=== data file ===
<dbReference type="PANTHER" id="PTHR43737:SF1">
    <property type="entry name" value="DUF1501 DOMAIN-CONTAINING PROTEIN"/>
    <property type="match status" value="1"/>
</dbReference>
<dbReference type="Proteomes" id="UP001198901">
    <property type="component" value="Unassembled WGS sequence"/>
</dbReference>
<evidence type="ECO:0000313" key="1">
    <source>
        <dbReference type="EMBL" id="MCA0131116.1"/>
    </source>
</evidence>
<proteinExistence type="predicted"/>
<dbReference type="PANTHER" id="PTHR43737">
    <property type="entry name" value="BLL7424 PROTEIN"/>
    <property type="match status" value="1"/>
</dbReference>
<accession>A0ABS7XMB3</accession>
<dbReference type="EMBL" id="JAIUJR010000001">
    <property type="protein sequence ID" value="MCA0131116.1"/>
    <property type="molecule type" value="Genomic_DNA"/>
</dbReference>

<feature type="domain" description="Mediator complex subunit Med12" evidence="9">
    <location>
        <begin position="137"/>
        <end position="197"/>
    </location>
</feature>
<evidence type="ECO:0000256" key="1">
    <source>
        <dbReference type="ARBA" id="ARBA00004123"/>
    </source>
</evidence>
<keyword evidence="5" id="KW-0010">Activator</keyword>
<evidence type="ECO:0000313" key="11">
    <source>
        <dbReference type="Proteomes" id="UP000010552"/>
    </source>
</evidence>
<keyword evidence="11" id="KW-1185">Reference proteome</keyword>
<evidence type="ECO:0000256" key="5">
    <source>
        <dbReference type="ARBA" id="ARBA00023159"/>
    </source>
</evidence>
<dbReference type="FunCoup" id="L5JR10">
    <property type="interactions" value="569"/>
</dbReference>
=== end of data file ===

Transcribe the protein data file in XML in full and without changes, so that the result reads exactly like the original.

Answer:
<dbReference type="PANTHER" id="PTHR43737:SF1">
    <property type="entry name" value="DUF1501 DOMAIN-CONTAINING PROTEIN"/>
    <property type="match status" value="1"/>
</dbReference>
<dbReference type="Proteomes" id="UP001198901">
    <property type="component" value="Unassembled WGS sequence"/>
</dbReference>
<evidence type="ECO:0000313" key="1">
    <source>
        <dbReference type="EMBL" id="MCA0131116.1"/>
    </source>
</evidence>
<proteinExistence type="predicted"/>
<dbReference type="PANTHER" id="PTHR43737">
    <property type="entry name" value="BLL7424 PROTEIN"/>
    <property type="match status" value="1"/>
</dbReference>
<accession>A0ABS7XMB3</accession>
<dbReference type="EMBL" id="JAIUJR010000001">
    <property type="protein sequence ID" value="MCA0131116.1"/>
    <property type="molecule type" value="Genomic_DNA"/>
</dbReference>

<feature type="domain" description="Mediator complex subunit Med12" evidence="9">
    <location>
        <begin position="137"/>
        <end position="197"/>
    </location>
</feature>
<evidence type="ECO:0000256" key="1">
    <source>
        <dbReference type="ARBA" id="ARBA00004123"/>
    </source>
</evidence>
<keyword evidence="5" id="KW-0010">Activator</keyword>
<evidence type="ECO:0000313" key="11">
    <source>
        <dbReference type="Proteomes" id="UP000010552"/>
    </source>
</evidence>
<keyword evidence="11" id="KW-1185">Reference proteome</keyword>
<evidence type="ECO:0000256" key="5">
    <source>
        <dbReference type="ARBA" id="ARBA00023159"/>
    </source>
</evidence>
<dbReference type="FunCoup" id="L5JR10">
    <property type="interactions" value="569"/>
</dbReference>